And then the door to freedom opened for him.  In a comparatively short time, Mandela was free, consulted on what to do about South Africa by President F. W. De Klerk, and the country was transformed from the certainty of catastrophe into the possibility of a future for all.  They shared a Nobel Peace Prize in 1993, one of the occasions when the award mirrored the actual accomplishment.

It was an extraordinary time, and not only because of what happened on the other side of the Robben Island cell.

I grew up with four certitudes, political situations that were unlikely to change except for the worse:  Protestants fighting Catholics in Ireland; the Soviet Union and the Berlin Wall; Israel against the whole of the Middle East; and apartheid in South Africa.

That three of the four are gone is nothing short of miraculous – and the fourth keeps trying to be resolved, with the courageous actions of some leaders being overmatched by the spinelessness of others.  But in each situation, it was the resolve of leaders on all sides that changed what was always possible into reality.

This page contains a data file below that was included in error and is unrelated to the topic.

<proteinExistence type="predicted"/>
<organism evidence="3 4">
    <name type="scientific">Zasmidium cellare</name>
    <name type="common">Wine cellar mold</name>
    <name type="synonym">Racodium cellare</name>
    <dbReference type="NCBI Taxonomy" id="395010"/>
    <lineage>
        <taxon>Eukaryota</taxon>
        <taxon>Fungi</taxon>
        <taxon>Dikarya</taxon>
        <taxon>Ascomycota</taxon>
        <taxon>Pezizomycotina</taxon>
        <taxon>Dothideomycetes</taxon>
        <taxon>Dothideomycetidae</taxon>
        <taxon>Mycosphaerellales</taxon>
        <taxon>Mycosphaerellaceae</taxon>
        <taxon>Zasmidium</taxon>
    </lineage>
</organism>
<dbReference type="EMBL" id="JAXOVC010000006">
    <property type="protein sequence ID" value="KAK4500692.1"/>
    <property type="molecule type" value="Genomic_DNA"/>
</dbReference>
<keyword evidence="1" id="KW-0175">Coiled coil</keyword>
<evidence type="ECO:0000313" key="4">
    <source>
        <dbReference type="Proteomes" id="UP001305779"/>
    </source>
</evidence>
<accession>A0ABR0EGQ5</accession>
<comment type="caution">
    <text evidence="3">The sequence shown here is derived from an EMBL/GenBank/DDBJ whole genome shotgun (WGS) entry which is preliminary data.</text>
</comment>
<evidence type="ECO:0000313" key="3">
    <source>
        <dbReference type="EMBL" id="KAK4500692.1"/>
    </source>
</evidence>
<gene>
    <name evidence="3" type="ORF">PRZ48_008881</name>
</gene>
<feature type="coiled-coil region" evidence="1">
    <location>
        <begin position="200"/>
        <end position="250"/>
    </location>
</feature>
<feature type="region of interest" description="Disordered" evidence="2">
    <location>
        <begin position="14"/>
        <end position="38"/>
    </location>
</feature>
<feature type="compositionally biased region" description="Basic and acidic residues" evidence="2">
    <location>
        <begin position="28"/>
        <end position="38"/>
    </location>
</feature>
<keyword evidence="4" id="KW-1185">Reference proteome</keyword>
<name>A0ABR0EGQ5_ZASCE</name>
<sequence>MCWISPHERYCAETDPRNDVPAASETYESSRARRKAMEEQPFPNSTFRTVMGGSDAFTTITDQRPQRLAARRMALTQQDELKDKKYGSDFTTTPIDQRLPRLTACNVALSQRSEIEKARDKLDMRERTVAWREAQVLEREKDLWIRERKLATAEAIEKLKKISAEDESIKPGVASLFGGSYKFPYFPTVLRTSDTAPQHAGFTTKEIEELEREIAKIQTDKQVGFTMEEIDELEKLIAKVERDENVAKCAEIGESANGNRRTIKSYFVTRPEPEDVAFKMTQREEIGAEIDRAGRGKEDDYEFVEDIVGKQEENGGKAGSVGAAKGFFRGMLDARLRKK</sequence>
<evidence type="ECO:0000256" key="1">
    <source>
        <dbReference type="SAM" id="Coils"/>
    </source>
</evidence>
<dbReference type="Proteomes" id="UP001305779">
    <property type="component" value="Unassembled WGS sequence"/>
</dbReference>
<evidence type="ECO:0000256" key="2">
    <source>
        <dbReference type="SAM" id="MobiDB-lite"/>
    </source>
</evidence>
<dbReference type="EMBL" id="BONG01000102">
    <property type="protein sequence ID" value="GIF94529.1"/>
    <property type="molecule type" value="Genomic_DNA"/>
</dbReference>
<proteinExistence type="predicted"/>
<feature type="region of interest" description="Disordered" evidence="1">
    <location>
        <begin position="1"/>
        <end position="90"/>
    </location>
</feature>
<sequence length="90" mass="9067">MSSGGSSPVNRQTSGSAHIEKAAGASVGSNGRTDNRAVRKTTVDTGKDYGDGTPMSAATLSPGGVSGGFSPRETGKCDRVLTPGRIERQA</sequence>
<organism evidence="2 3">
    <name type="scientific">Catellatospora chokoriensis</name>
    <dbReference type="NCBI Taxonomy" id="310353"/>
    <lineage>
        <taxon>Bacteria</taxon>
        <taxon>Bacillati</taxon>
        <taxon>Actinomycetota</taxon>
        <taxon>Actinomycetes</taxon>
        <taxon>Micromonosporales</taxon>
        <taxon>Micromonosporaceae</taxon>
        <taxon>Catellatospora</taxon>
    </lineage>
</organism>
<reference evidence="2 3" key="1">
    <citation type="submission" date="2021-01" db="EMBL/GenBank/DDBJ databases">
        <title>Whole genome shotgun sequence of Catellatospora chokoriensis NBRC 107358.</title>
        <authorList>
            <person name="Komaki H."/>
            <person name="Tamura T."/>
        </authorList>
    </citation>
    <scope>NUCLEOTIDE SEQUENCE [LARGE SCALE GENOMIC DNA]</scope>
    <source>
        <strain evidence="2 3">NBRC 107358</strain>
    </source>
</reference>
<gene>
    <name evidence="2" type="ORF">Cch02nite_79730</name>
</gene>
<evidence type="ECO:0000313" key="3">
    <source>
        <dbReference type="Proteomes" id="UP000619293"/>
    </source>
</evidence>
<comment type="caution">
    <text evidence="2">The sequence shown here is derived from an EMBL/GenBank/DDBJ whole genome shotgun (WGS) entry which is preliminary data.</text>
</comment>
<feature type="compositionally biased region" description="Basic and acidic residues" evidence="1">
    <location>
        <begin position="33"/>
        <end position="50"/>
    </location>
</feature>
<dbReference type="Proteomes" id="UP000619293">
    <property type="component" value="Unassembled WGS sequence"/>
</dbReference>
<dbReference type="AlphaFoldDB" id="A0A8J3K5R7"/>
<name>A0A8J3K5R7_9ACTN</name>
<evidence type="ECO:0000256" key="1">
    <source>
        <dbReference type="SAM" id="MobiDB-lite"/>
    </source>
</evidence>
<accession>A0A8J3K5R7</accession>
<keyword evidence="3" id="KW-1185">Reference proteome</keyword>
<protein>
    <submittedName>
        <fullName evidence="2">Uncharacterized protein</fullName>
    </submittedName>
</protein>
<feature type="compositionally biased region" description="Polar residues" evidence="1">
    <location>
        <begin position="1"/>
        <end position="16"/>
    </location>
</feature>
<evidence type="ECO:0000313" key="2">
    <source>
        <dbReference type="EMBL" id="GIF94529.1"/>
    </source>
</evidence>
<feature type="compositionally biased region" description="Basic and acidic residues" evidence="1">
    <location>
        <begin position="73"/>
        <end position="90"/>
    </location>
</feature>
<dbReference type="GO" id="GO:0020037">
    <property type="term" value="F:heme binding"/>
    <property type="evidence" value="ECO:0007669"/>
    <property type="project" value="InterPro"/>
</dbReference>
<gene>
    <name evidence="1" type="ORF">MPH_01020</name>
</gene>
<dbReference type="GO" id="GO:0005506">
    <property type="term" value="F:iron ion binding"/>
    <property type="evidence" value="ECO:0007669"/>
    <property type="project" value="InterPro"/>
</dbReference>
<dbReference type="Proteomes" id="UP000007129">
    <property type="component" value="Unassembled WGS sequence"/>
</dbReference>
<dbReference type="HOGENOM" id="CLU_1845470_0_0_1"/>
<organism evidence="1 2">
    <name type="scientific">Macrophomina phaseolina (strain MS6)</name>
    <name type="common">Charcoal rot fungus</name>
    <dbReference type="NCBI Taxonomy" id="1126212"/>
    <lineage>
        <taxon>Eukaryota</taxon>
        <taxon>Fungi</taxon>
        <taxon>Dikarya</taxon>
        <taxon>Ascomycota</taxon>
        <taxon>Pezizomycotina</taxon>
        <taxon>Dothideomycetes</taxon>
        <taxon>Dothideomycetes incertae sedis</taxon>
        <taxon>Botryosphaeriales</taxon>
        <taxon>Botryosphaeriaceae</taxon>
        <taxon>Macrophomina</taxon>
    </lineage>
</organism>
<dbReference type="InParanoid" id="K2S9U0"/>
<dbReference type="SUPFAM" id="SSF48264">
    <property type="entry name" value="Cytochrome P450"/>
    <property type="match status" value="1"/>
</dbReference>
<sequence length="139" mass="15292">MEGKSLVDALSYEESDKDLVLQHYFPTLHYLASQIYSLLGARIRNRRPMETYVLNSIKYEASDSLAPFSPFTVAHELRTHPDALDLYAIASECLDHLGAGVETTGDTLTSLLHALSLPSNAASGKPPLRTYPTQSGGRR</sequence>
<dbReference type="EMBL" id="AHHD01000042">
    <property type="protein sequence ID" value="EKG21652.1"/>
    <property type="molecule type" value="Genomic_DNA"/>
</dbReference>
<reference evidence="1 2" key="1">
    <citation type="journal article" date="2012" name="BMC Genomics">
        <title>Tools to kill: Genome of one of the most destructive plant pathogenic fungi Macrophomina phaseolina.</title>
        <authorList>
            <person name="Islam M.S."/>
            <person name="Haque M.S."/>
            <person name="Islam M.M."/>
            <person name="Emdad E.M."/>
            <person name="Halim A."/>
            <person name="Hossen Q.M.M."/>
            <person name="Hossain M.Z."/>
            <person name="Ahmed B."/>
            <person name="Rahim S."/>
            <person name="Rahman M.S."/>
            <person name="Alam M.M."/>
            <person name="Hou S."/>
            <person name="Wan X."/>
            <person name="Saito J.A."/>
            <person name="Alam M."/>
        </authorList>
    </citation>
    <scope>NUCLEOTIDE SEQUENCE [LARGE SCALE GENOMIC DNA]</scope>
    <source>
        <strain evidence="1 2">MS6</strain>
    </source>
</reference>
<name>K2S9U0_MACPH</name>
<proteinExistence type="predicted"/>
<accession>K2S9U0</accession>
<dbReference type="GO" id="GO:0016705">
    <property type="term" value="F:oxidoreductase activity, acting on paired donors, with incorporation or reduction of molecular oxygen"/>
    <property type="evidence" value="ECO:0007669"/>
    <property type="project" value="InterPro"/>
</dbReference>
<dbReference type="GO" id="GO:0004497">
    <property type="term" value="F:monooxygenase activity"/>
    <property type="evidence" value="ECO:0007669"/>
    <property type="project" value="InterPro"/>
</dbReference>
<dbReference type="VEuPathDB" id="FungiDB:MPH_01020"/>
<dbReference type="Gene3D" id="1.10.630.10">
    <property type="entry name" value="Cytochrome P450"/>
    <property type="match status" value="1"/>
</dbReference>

Hamstrung by politics, threatened by opponents, pushing against the tide of a history of violence and retribution, these individuals made a difference toward a better future for the people they represented, and thus for the world as a whole.

But what about the individuals?  What makes some leaders rise above their circumstances, their personal flaws, to find a place in history beyond what others have accomplished?

In some instances, it was clearly the ability to acquire and use power, of all kinds and in whatever way is necessary at the time, to reach the top.  Machiavelli was a neophyte in comparison to some 20th century political leaders.